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Soy intake and breast cancer risk: a prospective study of 300,000 Chinese women and a dose-response meta-analysis

Generous consumption of soy foods may help stave off breast cancer.

This study examined the influence of high dietary ingestion of soy foods on the incidence of breast cancer in Chinese women. Data from 300,000 women, of whom 2,289 eventually developed breast cancer, were analyzed to estimate the risk of breast cancer according to the frequency of consumption of soy foods. 

Researchers noted that as the rate of soy foods increased, the risk of breast cancer declined. Daily consumers of additional 10 mg of isoflavones from soy foods enjoyed a 3% reduction in the risk of breast cancer. The data from this study support the conclusion that high intake of soy foods may help combat the development of breast cancer.

Research Summary Information

  • 2020
  • Yuxia Wei, Jun Lv, Yu Guo, Zheng Bian, Meng Gao, Huaidong Du, Ling Yang, Yiping Chen, Xi Zhang, Tao Wang, Junshi Chen, Zhengming Chen, Canqing Yu, Dezheng Huo, Liming Li, China Kadoorie Biobank Collaborative Group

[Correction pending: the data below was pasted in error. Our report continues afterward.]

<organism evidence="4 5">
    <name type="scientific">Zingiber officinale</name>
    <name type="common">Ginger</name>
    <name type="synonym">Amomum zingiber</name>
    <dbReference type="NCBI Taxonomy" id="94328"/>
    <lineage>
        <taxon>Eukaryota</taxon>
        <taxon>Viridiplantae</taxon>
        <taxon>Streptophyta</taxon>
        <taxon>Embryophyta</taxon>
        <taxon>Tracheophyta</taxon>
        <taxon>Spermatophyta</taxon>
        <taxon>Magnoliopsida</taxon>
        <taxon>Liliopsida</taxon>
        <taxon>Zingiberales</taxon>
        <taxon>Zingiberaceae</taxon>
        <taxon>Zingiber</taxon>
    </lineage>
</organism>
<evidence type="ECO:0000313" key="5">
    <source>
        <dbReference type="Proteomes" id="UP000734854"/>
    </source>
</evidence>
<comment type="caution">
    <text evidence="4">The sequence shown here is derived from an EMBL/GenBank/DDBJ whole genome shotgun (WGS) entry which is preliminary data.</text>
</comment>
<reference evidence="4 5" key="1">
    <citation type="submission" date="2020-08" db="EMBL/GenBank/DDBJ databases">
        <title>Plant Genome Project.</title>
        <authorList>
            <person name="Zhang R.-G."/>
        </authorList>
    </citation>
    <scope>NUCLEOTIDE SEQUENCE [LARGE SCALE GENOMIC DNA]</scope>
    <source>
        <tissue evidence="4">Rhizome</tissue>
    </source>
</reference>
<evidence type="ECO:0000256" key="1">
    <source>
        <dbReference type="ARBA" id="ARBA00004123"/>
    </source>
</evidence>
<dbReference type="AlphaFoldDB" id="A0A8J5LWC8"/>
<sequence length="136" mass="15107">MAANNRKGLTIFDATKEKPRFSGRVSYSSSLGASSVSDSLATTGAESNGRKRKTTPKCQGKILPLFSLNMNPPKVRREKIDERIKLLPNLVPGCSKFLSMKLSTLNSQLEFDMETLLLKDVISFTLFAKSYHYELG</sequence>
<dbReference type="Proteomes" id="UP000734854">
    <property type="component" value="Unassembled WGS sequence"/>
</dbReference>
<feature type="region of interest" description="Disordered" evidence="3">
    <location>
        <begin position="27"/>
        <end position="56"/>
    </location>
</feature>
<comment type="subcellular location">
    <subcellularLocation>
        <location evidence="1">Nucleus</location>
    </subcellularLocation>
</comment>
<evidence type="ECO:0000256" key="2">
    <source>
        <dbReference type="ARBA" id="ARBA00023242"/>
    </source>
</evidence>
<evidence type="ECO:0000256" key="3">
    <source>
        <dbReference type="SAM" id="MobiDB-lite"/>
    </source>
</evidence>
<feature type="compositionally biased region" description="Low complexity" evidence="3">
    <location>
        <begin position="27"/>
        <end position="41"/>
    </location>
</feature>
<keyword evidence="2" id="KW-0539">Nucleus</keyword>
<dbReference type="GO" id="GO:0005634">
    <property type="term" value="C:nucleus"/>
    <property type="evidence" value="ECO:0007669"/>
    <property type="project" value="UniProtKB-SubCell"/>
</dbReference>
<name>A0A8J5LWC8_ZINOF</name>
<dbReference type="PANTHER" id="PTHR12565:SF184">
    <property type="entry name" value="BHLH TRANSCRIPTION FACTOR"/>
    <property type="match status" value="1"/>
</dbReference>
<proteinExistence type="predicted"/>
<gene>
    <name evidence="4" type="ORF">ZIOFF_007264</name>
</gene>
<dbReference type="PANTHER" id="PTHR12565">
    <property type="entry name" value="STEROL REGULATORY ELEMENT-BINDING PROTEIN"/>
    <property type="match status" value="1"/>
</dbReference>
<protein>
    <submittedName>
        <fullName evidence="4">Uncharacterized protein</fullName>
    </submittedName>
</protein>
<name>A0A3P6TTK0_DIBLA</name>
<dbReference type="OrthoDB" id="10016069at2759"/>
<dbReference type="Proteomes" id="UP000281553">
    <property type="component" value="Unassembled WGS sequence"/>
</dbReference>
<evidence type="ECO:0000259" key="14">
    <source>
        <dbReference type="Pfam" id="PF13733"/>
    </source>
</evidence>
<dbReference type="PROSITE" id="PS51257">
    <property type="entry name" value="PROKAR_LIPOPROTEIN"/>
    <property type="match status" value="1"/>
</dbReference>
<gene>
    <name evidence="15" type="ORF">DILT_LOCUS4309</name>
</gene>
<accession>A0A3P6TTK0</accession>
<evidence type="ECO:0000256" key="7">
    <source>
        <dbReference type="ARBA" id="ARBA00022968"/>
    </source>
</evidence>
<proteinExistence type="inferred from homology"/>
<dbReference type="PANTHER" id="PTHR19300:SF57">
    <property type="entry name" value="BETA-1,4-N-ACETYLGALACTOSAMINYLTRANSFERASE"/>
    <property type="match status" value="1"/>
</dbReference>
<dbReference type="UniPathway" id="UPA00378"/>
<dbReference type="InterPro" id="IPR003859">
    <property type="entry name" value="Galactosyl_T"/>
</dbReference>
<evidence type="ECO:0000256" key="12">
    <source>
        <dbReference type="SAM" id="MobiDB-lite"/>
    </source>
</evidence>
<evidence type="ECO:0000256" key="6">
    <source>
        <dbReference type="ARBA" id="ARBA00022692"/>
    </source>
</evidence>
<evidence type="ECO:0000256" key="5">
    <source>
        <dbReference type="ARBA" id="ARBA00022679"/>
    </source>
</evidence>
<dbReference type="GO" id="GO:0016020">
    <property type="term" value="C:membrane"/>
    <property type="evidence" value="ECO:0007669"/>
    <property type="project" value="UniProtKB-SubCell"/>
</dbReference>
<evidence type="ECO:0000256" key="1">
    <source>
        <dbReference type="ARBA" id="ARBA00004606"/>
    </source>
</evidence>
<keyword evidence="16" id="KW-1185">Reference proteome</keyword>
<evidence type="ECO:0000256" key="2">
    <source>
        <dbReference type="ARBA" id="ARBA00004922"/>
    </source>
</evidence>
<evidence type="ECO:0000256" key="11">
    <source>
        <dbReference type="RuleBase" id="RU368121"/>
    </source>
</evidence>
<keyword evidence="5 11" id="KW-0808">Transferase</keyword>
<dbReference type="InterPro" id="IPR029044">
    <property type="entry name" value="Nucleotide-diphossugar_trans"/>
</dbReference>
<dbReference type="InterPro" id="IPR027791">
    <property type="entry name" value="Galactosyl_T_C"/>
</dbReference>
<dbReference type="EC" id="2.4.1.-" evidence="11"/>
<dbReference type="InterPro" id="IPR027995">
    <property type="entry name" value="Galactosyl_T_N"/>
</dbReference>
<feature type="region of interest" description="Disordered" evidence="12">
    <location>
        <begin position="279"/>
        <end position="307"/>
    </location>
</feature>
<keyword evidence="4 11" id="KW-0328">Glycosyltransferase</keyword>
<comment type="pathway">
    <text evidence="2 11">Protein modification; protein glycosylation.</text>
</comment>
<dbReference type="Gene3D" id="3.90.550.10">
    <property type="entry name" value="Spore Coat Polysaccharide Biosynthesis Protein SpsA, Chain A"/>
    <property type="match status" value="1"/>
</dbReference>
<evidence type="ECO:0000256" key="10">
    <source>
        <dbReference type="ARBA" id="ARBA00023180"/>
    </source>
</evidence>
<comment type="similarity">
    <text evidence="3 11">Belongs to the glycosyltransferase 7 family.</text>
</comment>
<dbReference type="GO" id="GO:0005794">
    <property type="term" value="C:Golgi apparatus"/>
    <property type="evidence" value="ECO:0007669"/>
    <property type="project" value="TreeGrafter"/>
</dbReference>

• Department of Epidemiology and Biostatistics, School of Public Health, Peking University Health Science Center, 38 Xueyuan Road, Beijing, 100191, China. Key Laboratory of Molecular Cardiovascular Sciences (Peking University), Ministry of Education, Beijing, China. Peking University Institute of Environmental Medicine, Beijing, China. Chinese Academy of Medical Sciences, Beijing, China. Medical Research Council Population Health Research Unit, University of Oxford, Oxford, UK. Clinical Trial Service Unit and Epidemiological Studies Unit (CTSU), Nuffield Department of Population Health, University of Oxford, Oxford, UK. NCDs Prevention and Control Department, Maiji CDC, Tianshui, Gansu, China. China National Center for Food Safety Risk Assessment, Beijing, China. Department of Epidemiology and Biostatistics, School of Public Health, Peking University Health Science Center, 38 Xueyuan Road, Beijing, 100191, China. yucanqing@pku.edu.cn. Department of Public Health Sciences, The University of Chicago, 5841 S. Maryland Ave., MC2000, Chicago, IL, 60637, USA. dhuo@health.bsd.uchicago.edu.
  • Yes, Free full text of study was found:
Habitual consumption of soy protein and isoflavone...
Higher dietary soy intake appears inversely relate...

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